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Miami Beach's Fontainebleau Resort Has a Secret Cocktail Menu
Sinatra would have approved of these
The Fontainebleau Miami Beach Hotel is one of the city’s most easily recognized names.
When it premiered in 1954, it was the grandest hotel on the beach, with architect Morris Lapidus designing a grand lobby complete with a giant staircase leading to nowhere — long before Instagram was even a thought.
The oceanfront hotel was a hit with celebrities and tourists alike. Jackie Gleason filmed his variety show on the premises. Frank Sinatra and his Rat Pack performed there regularly. Sinatra also filmed several movies at the Fontainebleau and was a frequent guest. Other major films shot at the hotel include Goldfinger, Scarface, and the Bodyguard.
The hotel underwent a major renovation in the 2000s, reopening in the fall of 2008. Currently, the property boasts several bars and restaurants (and a nightclub) — each with its own cocktail menu. What many people don’t know, is that each outlet offers its own secret menu items — including cocktails.
What many people don’t know, is that each outlet offers its own secret menu items — including cocktails.
Valentin Mihail, director of food and beverage for the Fontainebleau, got the idea for a secret cocktail menu from his time working in Las Vegas. “I was working at the MGM and I would go to the Cosmopolitan for its secret cocktails.”
The program was so popular in Las Vegas that he wanted to figure out how to bring secret cocktails to Miami Beach. He challenged the bartenders from each of the Fontainebleau’s restaurants to create a secret cocktail that would remain off the menu — accessible only through word of mouth. Mihail says the cocktail program served a dual purpose. “We challenge the food and beverage team, and created an interesting experience for guests.”
Mihail then asked each restaurant staff to also create a unique bite to be paired with the cocktail, each one priced at $32, not including tax and tip.
When asked to justify the price tag of each drink, Mihail said that each cocktail is larger than normal and uses select spirits. He points out that one cocktail uses Macallan 12 Scotch, while another is made with Clase Azul tequila. Each spirit would cost about $30 for a few fingers neat.
The cocktails are also experiential. “Each outlet had a different vision. At Hakassan [at the Fontainebleau]. the drink is smoked. At another, the drink changes color,” says the hospitality executive. “Each cocktail was created with a ‘wow’ effect.,” he add. “Eac drink is like a mini-story that's meant to give away a little of what the restaurant is all about.”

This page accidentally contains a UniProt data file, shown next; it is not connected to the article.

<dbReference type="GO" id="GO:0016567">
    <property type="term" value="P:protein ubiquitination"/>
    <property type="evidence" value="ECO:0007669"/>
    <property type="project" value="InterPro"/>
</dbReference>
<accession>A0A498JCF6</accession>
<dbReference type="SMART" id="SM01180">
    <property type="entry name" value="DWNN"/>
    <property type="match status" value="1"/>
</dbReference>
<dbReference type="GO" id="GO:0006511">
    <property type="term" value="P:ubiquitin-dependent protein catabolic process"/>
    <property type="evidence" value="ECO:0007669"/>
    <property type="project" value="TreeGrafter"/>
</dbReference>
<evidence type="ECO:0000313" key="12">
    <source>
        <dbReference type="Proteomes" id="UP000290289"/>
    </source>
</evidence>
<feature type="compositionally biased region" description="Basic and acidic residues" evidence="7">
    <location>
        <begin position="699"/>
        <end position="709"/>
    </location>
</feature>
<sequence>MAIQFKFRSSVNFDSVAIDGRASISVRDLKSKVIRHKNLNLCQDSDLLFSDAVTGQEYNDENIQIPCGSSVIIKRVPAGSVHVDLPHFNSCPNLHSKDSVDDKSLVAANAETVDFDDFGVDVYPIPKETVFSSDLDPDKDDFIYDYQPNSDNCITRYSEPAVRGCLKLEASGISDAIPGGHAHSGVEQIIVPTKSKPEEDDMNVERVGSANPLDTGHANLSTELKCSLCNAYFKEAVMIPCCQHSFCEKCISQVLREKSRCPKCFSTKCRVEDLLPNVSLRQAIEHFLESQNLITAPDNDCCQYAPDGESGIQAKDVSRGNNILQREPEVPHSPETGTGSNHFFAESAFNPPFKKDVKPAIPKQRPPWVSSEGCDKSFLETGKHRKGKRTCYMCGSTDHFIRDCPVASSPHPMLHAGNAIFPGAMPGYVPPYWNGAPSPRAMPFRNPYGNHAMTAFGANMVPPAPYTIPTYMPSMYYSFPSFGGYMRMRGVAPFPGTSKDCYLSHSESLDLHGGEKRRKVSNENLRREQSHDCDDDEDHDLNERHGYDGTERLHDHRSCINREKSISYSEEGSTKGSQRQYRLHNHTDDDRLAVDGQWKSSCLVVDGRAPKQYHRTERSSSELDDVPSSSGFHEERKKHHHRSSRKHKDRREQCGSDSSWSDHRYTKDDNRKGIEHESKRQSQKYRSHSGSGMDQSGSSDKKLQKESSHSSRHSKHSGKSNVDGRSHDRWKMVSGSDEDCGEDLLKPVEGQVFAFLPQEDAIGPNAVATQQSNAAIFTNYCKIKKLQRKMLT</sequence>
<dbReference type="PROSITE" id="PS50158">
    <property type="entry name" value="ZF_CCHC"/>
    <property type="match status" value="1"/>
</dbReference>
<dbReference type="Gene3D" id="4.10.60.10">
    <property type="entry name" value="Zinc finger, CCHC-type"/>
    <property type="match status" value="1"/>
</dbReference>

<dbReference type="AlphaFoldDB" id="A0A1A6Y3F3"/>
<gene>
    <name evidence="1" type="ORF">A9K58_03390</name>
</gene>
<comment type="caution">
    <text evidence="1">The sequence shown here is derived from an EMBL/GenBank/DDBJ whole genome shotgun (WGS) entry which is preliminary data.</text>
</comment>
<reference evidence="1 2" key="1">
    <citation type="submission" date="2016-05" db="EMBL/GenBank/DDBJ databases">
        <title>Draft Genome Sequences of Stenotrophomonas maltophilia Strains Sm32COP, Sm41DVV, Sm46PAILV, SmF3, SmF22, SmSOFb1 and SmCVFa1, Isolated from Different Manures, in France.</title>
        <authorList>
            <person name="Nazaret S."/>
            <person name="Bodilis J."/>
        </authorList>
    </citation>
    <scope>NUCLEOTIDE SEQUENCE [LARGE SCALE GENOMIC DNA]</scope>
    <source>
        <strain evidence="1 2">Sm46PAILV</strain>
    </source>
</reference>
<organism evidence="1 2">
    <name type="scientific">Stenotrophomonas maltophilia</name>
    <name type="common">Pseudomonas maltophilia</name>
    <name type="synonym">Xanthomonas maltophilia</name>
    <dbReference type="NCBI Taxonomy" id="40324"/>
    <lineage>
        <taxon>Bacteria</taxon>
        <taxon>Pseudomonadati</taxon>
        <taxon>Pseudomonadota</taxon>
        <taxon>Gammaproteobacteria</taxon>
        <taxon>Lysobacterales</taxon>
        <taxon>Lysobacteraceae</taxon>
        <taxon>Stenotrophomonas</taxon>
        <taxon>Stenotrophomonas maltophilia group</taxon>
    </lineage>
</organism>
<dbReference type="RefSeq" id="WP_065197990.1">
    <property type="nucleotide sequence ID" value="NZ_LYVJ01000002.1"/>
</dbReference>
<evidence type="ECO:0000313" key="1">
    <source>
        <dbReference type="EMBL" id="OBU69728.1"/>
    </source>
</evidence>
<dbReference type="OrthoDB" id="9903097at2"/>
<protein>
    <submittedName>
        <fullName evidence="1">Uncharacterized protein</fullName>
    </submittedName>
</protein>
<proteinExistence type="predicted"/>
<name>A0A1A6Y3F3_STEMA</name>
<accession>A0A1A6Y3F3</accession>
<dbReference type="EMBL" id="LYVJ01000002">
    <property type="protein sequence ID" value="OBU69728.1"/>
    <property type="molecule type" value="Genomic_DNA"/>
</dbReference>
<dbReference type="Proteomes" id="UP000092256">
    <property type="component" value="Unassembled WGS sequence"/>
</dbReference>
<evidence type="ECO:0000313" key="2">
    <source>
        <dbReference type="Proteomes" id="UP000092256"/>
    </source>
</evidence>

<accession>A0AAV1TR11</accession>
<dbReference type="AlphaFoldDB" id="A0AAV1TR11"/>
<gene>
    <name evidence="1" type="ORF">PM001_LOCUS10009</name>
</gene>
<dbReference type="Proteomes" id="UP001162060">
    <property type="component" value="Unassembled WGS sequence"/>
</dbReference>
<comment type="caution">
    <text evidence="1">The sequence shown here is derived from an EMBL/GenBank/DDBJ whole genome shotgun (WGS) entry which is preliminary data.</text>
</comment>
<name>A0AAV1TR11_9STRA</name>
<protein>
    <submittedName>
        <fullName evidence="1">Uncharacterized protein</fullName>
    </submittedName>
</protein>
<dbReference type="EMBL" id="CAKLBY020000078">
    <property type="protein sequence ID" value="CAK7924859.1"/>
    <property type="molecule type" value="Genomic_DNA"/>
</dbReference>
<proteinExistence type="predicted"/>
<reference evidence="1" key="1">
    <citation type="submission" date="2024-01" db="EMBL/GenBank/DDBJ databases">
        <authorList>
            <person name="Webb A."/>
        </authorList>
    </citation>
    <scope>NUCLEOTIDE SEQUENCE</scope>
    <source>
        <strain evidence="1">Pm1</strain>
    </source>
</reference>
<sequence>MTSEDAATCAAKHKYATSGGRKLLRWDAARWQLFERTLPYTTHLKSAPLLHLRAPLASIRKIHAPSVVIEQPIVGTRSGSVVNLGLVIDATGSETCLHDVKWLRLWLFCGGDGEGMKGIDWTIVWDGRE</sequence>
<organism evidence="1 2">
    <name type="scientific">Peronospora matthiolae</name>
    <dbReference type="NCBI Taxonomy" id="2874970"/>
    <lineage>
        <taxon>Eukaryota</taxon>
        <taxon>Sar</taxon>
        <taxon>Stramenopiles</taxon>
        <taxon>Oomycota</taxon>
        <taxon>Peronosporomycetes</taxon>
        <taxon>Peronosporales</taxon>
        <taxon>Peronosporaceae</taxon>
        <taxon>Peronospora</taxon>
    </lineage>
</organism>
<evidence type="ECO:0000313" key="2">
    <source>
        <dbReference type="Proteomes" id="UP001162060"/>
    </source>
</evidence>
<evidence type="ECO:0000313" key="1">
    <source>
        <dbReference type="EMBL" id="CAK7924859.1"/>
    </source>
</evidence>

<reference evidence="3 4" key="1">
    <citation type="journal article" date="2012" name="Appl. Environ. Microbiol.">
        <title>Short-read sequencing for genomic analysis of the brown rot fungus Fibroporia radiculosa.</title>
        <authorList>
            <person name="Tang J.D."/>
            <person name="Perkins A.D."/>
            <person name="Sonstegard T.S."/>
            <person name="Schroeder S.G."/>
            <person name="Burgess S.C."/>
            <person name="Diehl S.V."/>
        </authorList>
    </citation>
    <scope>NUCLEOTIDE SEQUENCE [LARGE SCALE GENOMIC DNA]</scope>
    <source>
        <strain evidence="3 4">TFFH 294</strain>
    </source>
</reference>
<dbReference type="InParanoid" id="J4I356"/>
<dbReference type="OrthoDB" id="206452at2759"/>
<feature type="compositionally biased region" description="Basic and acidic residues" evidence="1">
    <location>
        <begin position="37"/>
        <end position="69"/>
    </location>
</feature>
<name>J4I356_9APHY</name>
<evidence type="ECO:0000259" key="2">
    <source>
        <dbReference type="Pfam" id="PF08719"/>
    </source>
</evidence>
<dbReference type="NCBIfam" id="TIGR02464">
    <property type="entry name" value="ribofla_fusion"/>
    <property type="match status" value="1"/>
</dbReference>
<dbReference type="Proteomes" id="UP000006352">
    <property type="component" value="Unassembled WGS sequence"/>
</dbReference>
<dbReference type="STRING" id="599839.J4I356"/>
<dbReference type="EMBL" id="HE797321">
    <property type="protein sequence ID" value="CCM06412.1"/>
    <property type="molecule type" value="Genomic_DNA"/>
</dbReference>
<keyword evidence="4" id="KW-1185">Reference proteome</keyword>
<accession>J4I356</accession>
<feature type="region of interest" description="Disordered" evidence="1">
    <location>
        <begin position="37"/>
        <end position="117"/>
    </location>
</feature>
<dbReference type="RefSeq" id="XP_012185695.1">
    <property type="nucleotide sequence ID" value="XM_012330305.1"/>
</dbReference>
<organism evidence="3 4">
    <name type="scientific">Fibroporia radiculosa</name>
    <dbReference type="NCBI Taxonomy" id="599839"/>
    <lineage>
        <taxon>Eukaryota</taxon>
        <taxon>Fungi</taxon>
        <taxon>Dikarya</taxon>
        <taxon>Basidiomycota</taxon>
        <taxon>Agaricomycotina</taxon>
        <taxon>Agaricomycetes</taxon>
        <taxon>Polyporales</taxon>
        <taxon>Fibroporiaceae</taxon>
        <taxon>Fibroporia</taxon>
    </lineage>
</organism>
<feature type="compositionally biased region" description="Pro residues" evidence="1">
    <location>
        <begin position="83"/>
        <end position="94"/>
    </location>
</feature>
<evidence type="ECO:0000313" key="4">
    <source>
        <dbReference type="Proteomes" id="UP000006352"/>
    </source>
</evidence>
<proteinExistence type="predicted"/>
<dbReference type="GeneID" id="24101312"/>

The poolside Glow Bar, for instance, offers the Tropical Paradise, a play on a margarita, served inside a pineapple, topped with cayenne pepper.
The hotel lobby bar, the Bleau Bar, serves the Electric Dust, made with Azul Plata, passion fruit, strawberry purée, hellfire habanero shrub, and topped with a Szechuan button rim to tingle your lips.
At La Côte restaurant, the Butterfly Garden is made with color-changing butterfly pea tea, Belvedere vodka, blackberry, lemongrass, rosemary, and citrus; paired with spiced chickpeas.
At Arkadia Grill, find the Apple of Envy, made with Angel’s Envy bourbon, a hint of apple, and brown sugar, served with a dry-aged steak burger slider.
The hotel’s classic steakhouse, StripSteak by Michael Mina, channels Old Blue Eyes with the Their Way cocktail, made with Grey Goose vodka, passion fruit, and spices. The cocktail is paired with a chilled shrimp.
At Scarpetta, find an amaretto and bourbon Godfather, paired with a ravioli.
At Hakassan, enjoy a smoked Old-Fashioned made with Macallan 12. The cocktail is presented on a wood slab with crispy rice shrimp.
Mihail says that the secret cocktails are designed to bring back classic hospitality that he thinks was lost during the pandemic. “It’s not only about having a cocktail. It’s a touch of vibrant glamour.”